How to Save 20 Percent or More on Federal Income TaxesMarch 9, 2018 | Category: Corporate and Taxation
How to Save 20 Percent or More on Federal Income Taxes
Copyright © 2017 by Robert M. Kramer
This is the second in a series of articles on the new Qualified Business Income (“QBI”) tax deduction. Click here for the first article, which covers the mechanics of the QBI deduction.
Today’s article focuses on case studies and planning opportunities to maximize the deduction. Because the deduction has the potential to reduce your federal income tax by 20 percent or more on your QBI, this is not something to ignore.
Here is a quick summary of the QBI. I have oversimplified some aspects for the sake of clarity.
You will need to be an independent contractor or an owner of an “S” corporation, partnership or an LLC that is engaged in a trade or business. These trade or businesses are referred to as “pass through entities.” Those who have no ownership in a trade or business are not eligible for the QBI deduction.
The personal QBI deduction is the least of (a), (b) and (c), where:
(a) is 20 percent of the individual’s allocable share of trade or business pass-through income;
(b) is 20 percent of the individual’s taxable income (less capital gains); and
(c) is applicable if taxable income (less capital gain) for a married individual filing jointly is over $315,000 with a phase-in between $315,000 and $415,000; Component (c) is the greater of (A) and (B), where
(A) is 50 percent of Owner’s allocable share of W-2 compensation paid by the pass-thru entity; and
(B) is 25 percent of Owner’s allocable share of W-2 compensation paid by the pass-thru entity plus the Owner’s allocable share of 2.5 percent of the original cost of property used in the pass-through trade or business (subject to modifications).
One more issue. Owners of professional practices (including doctors, attorneys, and CPAs) and certain others, receive no QBI deduction from such practice if their personal taxable income (less capital gains) is $415,000 or higher and a reduced QBI if their personal taxable (less capital gains) is between $315,000 and $415,000. These practices are known as a “specified service trade or business.” This rule does not apply if your taxable income is $315,000 or less.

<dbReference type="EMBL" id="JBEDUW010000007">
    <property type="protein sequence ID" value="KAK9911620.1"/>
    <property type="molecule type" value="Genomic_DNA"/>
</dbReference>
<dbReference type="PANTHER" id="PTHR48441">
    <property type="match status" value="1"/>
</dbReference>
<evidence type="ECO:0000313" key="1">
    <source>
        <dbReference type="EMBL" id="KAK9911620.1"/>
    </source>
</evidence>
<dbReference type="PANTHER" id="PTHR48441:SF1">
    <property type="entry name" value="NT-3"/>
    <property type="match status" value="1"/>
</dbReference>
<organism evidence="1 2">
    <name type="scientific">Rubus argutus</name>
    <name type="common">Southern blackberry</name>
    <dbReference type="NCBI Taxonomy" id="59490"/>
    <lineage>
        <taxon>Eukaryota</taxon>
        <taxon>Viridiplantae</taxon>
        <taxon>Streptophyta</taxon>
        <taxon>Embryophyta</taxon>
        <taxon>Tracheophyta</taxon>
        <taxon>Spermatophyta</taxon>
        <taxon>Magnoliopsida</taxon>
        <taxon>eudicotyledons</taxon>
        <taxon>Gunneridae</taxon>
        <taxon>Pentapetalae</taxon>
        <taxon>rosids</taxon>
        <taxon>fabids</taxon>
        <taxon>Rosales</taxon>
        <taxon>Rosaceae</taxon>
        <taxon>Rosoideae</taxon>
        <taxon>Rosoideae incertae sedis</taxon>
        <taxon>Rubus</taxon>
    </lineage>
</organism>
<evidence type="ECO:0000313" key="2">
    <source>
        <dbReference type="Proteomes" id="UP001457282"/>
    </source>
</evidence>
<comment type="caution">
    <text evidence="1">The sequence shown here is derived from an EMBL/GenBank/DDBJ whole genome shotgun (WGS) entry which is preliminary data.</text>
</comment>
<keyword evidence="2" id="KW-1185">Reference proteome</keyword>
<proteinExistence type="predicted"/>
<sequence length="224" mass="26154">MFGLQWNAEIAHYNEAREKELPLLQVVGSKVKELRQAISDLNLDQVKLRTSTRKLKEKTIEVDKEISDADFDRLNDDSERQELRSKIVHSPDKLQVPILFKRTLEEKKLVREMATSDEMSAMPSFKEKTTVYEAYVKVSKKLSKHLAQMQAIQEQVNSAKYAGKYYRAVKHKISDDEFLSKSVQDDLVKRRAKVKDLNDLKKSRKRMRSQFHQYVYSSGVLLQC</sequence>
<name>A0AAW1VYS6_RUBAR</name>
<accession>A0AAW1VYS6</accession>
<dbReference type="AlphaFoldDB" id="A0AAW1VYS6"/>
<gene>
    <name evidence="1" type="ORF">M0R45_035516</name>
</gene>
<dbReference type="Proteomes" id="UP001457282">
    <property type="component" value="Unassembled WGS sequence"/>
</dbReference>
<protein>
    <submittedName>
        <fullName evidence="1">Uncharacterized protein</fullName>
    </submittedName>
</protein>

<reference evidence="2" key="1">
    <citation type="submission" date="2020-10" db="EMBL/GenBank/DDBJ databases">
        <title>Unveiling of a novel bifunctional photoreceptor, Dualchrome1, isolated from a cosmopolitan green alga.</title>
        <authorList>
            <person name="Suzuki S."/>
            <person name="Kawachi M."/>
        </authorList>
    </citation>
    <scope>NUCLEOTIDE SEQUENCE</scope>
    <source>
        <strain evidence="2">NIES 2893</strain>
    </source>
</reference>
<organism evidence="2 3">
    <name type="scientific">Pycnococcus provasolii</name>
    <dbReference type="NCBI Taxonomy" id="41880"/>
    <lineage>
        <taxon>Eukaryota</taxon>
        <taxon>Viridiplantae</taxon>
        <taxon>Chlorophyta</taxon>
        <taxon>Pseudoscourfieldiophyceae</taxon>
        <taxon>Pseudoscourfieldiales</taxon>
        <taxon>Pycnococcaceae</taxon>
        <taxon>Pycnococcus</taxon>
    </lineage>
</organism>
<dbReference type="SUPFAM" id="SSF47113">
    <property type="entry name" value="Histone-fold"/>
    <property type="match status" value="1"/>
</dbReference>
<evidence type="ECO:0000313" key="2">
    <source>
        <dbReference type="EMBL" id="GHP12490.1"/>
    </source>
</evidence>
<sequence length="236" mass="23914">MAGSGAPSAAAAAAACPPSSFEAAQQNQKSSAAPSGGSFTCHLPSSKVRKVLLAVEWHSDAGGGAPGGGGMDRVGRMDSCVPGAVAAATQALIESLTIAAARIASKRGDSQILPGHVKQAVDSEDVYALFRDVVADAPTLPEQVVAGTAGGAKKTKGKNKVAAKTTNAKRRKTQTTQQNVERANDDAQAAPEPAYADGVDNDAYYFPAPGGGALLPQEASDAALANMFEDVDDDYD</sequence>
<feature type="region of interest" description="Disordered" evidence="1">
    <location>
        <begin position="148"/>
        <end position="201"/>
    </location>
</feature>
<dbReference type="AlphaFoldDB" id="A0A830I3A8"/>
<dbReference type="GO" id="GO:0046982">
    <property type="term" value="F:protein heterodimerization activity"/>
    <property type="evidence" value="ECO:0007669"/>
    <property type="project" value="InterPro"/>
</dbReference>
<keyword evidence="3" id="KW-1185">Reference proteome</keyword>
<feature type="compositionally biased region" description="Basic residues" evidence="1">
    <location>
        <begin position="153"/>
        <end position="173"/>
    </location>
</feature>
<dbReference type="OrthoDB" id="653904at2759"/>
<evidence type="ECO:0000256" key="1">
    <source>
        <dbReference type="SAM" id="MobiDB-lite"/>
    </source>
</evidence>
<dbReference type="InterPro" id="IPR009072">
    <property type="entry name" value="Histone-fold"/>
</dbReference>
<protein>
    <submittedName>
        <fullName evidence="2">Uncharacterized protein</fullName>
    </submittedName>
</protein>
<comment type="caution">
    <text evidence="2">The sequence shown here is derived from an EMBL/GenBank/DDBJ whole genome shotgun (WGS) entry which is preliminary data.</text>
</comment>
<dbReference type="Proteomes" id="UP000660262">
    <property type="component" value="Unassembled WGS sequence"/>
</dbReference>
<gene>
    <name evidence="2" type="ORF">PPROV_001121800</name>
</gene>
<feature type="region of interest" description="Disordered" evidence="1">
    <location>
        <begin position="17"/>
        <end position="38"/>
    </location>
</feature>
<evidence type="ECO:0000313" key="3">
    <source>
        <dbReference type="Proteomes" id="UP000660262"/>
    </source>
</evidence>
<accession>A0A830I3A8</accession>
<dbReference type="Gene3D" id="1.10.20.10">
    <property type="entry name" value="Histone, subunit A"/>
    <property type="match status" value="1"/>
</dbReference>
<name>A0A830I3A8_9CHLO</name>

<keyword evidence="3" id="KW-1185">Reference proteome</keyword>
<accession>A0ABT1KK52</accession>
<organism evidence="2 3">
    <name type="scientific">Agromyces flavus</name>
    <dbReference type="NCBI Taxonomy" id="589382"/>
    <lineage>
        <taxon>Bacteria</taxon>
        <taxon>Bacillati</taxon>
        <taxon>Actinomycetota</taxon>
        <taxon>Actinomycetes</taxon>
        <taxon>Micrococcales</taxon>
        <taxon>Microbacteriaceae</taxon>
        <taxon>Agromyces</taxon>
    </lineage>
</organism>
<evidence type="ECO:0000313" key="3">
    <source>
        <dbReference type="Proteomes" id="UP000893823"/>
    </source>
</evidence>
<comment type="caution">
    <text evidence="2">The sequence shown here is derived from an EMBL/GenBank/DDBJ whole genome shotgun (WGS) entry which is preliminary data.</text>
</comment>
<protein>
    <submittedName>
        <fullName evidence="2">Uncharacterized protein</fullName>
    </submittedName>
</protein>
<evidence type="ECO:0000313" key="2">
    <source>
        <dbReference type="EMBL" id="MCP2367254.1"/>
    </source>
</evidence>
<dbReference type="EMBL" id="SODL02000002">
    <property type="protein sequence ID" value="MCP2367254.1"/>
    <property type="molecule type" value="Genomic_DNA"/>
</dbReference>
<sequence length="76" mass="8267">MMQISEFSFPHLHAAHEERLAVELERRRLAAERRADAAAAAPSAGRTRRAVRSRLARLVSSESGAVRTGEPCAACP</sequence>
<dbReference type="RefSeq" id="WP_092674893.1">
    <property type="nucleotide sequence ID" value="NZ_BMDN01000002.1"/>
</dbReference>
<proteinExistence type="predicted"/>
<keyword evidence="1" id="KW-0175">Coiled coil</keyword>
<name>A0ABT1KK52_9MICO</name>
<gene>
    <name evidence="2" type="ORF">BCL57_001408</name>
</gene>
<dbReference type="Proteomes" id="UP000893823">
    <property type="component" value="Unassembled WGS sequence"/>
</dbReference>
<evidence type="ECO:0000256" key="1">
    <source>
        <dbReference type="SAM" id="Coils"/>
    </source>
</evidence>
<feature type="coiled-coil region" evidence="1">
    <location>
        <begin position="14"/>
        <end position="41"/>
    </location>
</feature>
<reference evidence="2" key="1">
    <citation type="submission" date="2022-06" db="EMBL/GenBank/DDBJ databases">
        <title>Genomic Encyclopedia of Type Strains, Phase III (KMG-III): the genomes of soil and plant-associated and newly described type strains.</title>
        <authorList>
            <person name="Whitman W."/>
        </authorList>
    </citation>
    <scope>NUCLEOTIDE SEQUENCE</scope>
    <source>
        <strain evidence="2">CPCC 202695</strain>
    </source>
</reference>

Case Study 1
Southport Cardiology, P. A., an “S” corporation, is owned equally by 2 doctors. Each doctor receives a K-1 for $250,000 and a W-2 for $200,000. With other income and deductions, each doctor has taxable income of $415,000. Dr. Thomas is an employee who receives W-2 compensation of $250,000, but no K-1 income as he owns no stock in the practice.
Under such circumstances, he is entitled to no QBI deduction as he has no pass-through income from the practice. He and the P.A. renegotiate his arrangement so that he now makes $275,000 per year as independent contractor. Assuming that his taxable income is then $275,000, Dr. Thomas receives a QBI deduction of $55,000 (20 percent of $275,000) which reduces his taxable income to $220,000. From a health law perspective, in switching from an employer-employee relationship to that of an independent contractor relationship, the P.A. and Dr. Thomas need to carefully consider the basis for their compensation arrangement, to ensure that same does not violate the federal and Florida fraud and abuse statutes.
Case Study 2
The two shareholders in Southport Cardiology, P.A. receive no QBI deduction from this organization because of the specified service trade or business rule discussed above.